2) For anything over knee-high, unbuckle your hip belt and sternum strap on the backpack. Continue reading…


Grizzly Bear Photo Tour – update

February 10th, 2010 by Carl D
A large male adult grizzly bear, mature boar, Katmai National Park and Preserve, Alaska
A large mature adult grizzly bear male, or boar, approaching, Katmai National Park, Alaska. Click to see a larger version of the photo.

Hey Folks,

Just a quick post to announce that spaces are filling up on the grizzly bear photo tours, scheduled for Fall, 2010. It’s also, perhaps, a good time to say check over the website, and see how you like the recent changes. The Grizzly Bear Photo Tour page is just one of the new additions, and that tour has already had a bunch of inquiries. I don’t want to sound like a car salesman here, so I won’t say ‘book quickly‘, but I do want to say, if you’re thinking about it, it might be worth at least sending a quick email to get your name on the list. That way I can at least put a temporary tentative hold on a space for you.

I’m also excited about a few other trips this summer, including a Mt Jarvis exploratory hike, and a few others you can see listed on the custom trips page.

The ANWR trip is a great float down the Canning River, and we’ve added a great slide show from that trip. Take a look at the Arctic National Wildlife Refuge trip. Continue reading…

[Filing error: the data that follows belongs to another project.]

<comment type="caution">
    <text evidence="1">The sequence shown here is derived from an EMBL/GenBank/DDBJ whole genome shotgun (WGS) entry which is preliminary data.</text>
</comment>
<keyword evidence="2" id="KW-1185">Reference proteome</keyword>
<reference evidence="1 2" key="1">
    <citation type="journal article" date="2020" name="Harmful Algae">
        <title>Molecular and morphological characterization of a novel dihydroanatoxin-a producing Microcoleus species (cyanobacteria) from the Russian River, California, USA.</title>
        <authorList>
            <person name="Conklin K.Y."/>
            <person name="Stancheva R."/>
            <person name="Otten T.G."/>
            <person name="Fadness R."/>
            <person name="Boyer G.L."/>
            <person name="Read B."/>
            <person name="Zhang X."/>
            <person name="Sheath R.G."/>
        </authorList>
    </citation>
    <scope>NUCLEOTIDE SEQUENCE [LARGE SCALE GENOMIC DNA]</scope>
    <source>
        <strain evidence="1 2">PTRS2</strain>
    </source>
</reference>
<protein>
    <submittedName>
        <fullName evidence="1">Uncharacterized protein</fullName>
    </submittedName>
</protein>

Backcountry Photography

February 4th, 2010 by Carl D

Shower Camp Camera Cover from Expeditions Alaska on Vimeo.

Hey Folks

I thought this video might be both entertaining and useful to visitors to the website. Here, Andy Seeger shows off his fashion-sense and creative ingenuity with ‘Shower Cap Hat’ – a cheap workable solution to protecting your camera gear from bad weather on backpacking trips. Backpacking is ALL about compromise; weight, bulk and space, durability, multi-use, etc … these are things to consider when packing for your trip.

Rather than carry an expensive and heavier camera rain cover, a cheap plastic shower cap fits perfectly. it’s lightweight, packable, durable, light and easily available. What’s more, as Andy says, you can even get water with it. 🙂 Continue reading…


Lookin’ for the Wolf – Image of the Month, Feb 2010.

January 31st, 2010 by Carl D
Winter travel through the boreal forest, in Wrangell-St. Elias National Park and Preserve. A man hikes on snowshoes through the snow-covered taiga, white spruce forest in winter.
Snowshoeing through the forest in search of the wolf, Wrangell-St. Elias National Park, Alaska.

Hey Folks,

A week or 2 through the winter boreal forest hoping to find wolves is always a treat – whether the wolves show themselves or not. So far, no luck – they remain the mystery.

But what a treat it is to hear their howls, or find their soft tracks in the snow, and to know they too sift through the boreal forest. To enter the winter boreal forest is to enter the realm of the wolf – the home of Canis lupus. Few creatures can quite so vividly engage our mind and spirit like the wolf – so rarely even seen, yet so enmeshed in our cultural histories and stories.

I’ve walked I don’t know how many miles and waited hours, days, hoping for a glimpse, Continue reading…